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The pursuit of happiness

March 9, 2011 by Eric Stillman 0 comments

“Then he called the crowd to him along with his disciples and said: ‘If anyone would come after me, he must deny himself and take up his cross and follow me. For whoever wants to save his life will lose it, but whoever loses his life for me and for the gospel will save it. What good is it for a man to gain the whole world, yet forfeit his soul?’” (Mark 8:34-36)

Today is Ash Wednesday, the beginning of Lent, kicking off the Easter season. Lent is a season popularly known for the question “What are you giving up for Lent?” as people vow to go without chocolate, Facebook, or some other craving for the next 46 days. Historically, Lent is supposed to be a time of preparing oneself for Easter through prayer, repentance, fasting, and almsgiving. Basically, Lent is about self-denial, considering ways we can deny ourselves in order to come to a greater appreciation for how Jesus denied Himself, took up His cross, and died for us.

I’ve been reading Tim Keller’s King’s Cross, his meditation on the Gospel of Mark, as part of my preparation for the current series I’m preaching on the last week of Jesus’ life. I’d like wanted to share an interesting study Keller cited for you to consider and meditate on as you think about Lent and self-denial:

“On January 7th, 2007, the New York Times Magazine ran an interesting article called ‘Happiness 101.’ It described positive psychology, a branch of psychology that seeks to take a scientific, empirical approach to what makes people happy. Researchers in this field have found that if you focus on doing things and getting things that give you pleasure, it does not lead to happiness but produces what one researcher has dubbed ‘the hedonic treadmill.’ You become addicted to pleasure, and your need for the pleasure fix keeps growing: You have to do more and more. You’re never really satisfied, never really happy. According to the article, scientific studies have shown that the best way to increase your happiness is actually to do acts of selfless kindness, to pour yourself out for needy people. The main researcher’s goal was to show that ‘there are ways of living that (research shows) lead to better outcomes.’ Some of these better outcomes were ‘close relationships and love,’ ‘well-being,’ and ‘meaning and purpose in life.’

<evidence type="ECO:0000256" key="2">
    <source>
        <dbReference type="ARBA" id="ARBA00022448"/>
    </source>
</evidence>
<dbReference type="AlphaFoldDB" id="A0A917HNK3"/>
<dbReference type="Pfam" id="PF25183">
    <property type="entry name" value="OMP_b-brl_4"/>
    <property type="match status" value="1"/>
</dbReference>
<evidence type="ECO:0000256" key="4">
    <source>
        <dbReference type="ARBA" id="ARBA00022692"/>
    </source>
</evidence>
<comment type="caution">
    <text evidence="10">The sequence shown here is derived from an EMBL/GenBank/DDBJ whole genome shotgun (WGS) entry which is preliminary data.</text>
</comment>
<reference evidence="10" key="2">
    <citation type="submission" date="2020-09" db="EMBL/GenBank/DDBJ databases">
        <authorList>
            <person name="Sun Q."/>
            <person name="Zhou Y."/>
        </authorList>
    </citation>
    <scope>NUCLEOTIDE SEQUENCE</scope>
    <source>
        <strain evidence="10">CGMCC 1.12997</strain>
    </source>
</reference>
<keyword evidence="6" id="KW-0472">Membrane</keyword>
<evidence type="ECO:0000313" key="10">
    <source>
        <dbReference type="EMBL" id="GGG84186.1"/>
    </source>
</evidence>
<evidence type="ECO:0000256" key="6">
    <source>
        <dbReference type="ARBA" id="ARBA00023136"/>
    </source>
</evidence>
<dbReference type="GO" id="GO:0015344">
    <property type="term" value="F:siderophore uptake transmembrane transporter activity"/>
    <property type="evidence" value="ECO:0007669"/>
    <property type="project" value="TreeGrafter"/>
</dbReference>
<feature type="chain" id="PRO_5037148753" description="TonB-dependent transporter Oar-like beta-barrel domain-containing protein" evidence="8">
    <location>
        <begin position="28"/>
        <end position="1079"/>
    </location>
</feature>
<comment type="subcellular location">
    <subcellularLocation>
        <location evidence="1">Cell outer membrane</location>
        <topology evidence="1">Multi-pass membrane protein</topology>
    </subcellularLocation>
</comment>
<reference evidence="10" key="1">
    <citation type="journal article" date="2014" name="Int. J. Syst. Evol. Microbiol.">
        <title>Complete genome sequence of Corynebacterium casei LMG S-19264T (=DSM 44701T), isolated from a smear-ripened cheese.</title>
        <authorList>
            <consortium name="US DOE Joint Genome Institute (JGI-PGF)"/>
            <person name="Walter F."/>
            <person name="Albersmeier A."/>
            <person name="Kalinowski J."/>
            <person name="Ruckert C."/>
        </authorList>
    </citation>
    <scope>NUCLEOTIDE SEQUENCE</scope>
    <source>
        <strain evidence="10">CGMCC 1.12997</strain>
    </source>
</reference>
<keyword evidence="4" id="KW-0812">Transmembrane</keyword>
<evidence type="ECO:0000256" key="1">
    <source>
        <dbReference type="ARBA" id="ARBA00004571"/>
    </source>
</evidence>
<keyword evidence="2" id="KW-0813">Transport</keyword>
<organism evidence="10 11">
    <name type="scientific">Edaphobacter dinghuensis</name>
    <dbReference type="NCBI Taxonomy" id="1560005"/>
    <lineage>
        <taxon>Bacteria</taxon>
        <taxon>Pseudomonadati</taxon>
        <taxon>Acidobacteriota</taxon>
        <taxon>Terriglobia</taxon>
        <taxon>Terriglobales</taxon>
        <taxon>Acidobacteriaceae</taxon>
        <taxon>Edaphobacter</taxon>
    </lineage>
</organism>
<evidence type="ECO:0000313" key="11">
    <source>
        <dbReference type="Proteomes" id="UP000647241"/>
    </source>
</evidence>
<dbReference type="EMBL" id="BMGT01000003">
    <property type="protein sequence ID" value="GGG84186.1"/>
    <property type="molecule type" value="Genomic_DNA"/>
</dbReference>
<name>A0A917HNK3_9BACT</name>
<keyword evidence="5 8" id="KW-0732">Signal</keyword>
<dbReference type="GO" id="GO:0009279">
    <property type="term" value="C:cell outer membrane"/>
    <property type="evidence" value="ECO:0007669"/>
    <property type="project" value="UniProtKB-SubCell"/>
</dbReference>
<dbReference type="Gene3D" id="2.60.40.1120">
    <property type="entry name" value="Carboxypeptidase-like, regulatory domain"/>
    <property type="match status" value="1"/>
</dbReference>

The researcher pointed out that when you are leading an unselfish life of service to other people, it gives you a sense of meaning, of being useful and valuable, of having a life of significance. So, naturally, he argued that you should live this way in order to achieve these ‘better outcomes.’ In other words, he is saying, live a selfless life because it will make you happy – not because you ought to, or because it is moral to do so. In fact, the researcher said, ‘I never use the word morality.’”

Keller has his own skeptical response to this study and the seemingly paradoxical conclusion that we should live unselfishly for selfish reasons. But that aside, the results of the study are still very interesting and worth considering how it applies to our lives, what we are pursuing, and what we are looking to in order to give our lives meaning. I’d be interested to hear what you think as you read the above quote. If you have a thought to share, please share a comment below.

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